It’s good practice to update the rootkit database (similar to a virus engine DAT update) before each scan since there may be new rootkit signatures from new or altered exploits. When you start the scan, you will see a password dialog – just as you would with any operation that requires additional privileges to run – since OS X Rootkit Hunter needs to look in places your normal account user account cannot. You will also see Terminal windows displaying a running report of what rkhunter has or has not found (since this front-end does not free you from all the gory details of what lies beneath Aqua).

OS X Rootkit Hunter (large)

While you can download and run OS X Rootkit Hunter, I would strongly suggest that less technical users obtain one of the commercially available malware scanners since the output from OS X Rootkit Hunter can be a bit daunting. The presence and history of this tool should be enough justification for the need to run security software on your systems.

  1. RootKit Hunter, la seguridad en OSX ante todo : planetamac Wednesday, January 23, 2008

    [...] theAppleBlog  fresqui |  menéame | permalink | trackback url Si te ha [...]

  2. What about the free virus app, clamXav
    ? What’s the difference? Is one better than the other? Should one run both?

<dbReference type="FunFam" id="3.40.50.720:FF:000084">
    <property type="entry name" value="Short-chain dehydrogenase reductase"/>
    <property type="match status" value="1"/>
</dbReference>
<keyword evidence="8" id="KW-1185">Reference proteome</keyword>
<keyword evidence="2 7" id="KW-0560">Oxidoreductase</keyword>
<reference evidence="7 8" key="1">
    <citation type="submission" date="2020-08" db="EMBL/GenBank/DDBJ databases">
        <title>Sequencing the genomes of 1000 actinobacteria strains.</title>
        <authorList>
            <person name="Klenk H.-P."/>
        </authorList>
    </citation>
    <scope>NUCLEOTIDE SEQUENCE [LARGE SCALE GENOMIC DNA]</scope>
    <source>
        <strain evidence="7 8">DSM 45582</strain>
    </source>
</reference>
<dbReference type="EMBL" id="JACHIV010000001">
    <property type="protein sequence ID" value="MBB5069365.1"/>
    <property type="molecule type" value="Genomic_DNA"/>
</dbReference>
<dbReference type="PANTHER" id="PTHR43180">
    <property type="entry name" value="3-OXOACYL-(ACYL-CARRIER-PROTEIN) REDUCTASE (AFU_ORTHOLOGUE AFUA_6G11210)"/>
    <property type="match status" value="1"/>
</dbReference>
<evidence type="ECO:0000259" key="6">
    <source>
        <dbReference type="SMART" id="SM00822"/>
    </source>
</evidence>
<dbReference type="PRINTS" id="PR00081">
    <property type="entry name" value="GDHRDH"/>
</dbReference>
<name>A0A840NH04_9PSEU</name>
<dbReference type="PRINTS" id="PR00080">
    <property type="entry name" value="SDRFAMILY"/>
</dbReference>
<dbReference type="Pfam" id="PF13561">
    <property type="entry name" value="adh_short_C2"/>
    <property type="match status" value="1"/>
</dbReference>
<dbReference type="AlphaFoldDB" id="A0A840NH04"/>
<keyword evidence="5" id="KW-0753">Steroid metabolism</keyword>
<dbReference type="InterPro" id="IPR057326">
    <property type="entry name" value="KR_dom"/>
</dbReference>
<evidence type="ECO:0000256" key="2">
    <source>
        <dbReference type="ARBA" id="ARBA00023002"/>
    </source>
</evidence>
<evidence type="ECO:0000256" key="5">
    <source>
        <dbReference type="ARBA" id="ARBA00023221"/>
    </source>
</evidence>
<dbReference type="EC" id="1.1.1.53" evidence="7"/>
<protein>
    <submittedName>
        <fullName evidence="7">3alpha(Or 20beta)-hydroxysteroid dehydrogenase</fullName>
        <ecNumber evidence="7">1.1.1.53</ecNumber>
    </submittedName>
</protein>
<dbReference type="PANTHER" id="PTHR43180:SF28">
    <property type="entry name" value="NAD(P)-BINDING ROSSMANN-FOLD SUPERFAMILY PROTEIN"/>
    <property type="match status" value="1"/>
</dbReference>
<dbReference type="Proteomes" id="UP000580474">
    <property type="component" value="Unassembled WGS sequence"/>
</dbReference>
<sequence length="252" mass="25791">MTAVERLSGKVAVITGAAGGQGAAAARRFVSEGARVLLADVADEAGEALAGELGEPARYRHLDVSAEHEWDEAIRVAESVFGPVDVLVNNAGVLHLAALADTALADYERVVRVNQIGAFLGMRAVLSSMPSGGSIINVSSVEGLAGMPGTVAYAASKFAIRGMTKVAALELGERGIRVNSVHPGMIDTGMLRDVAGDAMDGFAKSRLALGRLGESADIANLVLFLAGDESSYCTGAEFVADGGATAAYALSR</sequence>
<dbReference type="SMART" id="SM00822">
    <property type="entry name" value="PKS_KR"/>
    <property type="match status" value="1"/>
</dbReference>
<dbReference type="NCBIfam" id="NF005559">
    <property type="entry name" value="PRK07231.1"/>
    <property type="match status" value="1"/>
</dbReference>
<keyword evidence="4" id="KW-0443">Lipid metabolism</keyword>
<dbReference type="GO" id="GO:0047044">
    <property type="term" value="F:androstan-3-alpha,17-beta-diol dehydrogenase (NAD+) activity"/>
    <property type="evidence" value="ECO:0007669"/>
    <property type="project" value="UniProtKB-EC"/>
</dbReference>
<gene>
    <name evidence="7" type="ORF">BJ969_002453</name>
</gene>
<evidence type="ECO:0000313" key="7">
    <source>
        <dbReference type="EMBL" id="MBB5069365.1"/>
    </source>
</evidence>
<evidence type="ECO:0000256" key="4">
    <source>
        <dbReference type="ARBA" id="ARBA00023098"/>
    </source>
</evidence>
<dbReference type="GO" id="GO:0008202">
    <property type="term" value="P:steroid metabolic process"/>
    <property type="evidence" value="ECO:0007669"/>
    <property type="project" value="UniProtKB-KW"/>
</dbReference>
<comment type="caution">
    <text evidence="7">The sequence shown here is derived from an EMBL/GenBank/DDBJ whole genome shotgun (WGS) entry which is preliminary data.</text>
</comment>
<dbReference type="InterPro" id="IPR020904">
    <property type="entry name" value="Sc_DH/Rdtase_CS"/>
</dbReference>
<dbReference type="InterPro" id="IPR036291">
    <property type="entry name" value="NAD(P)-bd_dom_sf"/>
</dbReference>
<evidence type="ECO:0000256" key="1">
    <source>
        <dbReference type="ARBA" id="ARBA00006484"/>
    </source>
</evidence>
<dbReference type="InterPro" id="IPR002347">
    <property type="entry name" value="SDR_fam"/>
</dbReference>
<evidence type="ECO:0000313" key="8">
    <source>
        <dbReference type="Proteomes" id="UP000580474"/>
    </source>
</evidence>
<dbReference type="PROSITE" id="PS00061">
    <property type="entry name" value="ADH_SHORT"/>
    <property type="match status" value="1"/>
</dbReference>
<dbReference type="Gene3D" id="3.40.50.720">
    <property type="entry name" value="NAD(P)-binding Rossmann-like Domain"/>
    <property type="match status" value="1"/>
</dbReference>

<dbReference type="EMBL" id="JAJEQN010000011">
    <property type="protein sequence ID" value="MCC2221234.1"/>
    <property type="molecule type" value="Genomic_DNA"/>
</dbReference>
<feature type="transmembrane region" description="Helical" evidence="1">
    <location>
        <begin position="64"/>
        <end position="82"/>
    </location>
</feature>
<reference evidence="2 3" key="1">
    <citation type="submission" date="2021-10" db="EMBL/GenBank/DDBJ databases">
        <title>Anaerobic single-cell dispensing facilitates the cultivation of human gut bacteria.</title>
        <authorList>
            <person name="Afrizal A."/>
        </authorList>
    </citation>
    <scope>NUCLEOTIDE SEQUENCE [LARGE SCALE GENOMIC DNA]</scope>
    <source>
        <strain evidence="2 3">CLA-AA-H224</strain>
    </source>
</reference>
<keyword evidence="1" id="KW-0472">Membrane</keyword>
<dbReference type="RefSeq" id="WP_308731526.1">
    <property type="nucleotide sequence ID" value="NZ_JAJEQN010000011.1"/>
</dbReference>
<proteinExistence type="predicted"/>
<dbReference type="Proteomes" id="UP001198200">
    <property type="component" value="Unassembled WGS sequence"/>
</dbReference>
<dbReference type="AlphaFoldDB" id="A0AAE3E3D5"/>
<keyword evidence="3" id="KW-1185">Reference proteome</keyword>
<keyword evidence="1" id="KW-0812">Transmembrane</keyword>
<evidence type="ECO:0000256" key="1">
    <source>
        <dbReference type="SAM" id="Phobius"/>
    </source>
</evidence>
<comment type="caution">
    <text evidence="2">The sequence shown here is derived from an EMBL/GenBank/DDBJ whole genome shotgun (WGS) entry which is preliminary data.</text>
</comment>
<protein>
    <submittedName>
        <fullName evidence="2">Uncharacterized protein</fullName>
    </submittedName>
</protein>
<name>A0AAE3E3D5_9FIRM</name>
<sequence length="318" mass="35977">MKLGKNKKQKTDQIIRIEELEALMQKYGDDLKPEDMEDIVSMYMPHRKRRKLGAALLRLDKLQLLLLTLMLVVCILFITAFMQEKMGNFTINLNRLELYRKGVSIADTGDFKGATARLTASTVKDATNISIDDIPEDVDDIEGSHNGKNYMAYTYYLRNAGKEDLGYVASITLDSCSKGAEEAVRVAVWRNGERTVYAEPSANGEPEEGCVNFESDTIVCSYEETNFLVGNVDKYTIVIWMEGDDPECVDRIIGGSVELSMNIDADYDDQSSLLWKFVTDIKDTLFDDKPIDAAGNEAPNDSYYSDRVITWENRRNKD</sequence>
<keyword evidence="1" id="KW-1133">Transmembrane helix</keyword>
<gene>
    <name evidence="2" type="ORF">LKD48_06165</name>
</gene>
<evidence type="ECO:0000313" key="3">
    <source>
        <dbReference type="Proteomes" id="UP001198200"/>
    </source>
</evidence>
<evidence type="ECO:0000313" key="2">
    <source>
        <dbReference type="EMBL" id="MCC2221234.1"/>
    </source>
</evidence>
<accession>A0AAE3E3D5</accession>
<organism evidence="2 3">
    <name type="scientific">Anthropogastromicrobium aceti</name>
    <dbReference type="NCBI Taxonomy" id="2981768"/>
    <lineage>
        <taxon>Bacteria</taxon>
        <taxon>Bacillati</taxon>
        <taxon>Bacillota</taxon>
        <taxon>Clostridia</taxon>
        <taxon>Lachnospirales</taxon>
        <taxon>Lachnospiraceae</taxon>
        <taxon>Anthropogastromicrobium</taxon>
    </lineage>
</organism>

3. @Steve: I was using OS X Rootkit Hunter primarily as an example of how there are valid historical and current security concerns on OS X. The developer did a great job and service porting it as well as he did to the Mac, but I would purport that it’s still something only more technical users of OS X go out and investigate.

    ClamXav (http://www.clamxav.com/) is another great, free security tool with *nix origins and an even better OS X front-end. TAB did a mention (http://theappleblog.com/2007/01/30/5-tips-for-a-new-mac-user/) of them last year and it may be time for a detailed comprehensive review of commercial (and qualified open source) anti-virus solutions for OS X.

    I would highly recommend using ClamXav over OS X Rootkit Hunter as a baseline layer of security.

  4. Looks like RootKitHunter only works on Leopard. Any help for those still running Tiger?

  5. Is there a MAC-like security program that works? Norton Internet Security is very clunky, not intuitive at all. Also it’s very heavy handed in its intrusiveness and its updating.
    I use Macs to avoid such programs – and dealing with Unix.
    Thanks for any suggestions.

  6. I’m interested – has anyone run this on a Macintosh and found any rootkits installed on their system? I can understand somewhat the theory in the above blog article, but have there been any real-world rootkits?

    I’m willing to run this Rootkit Hunter and ClamXav as it seems relatively painless, but I want to know if I’m defending against an existing problem or a potential problem.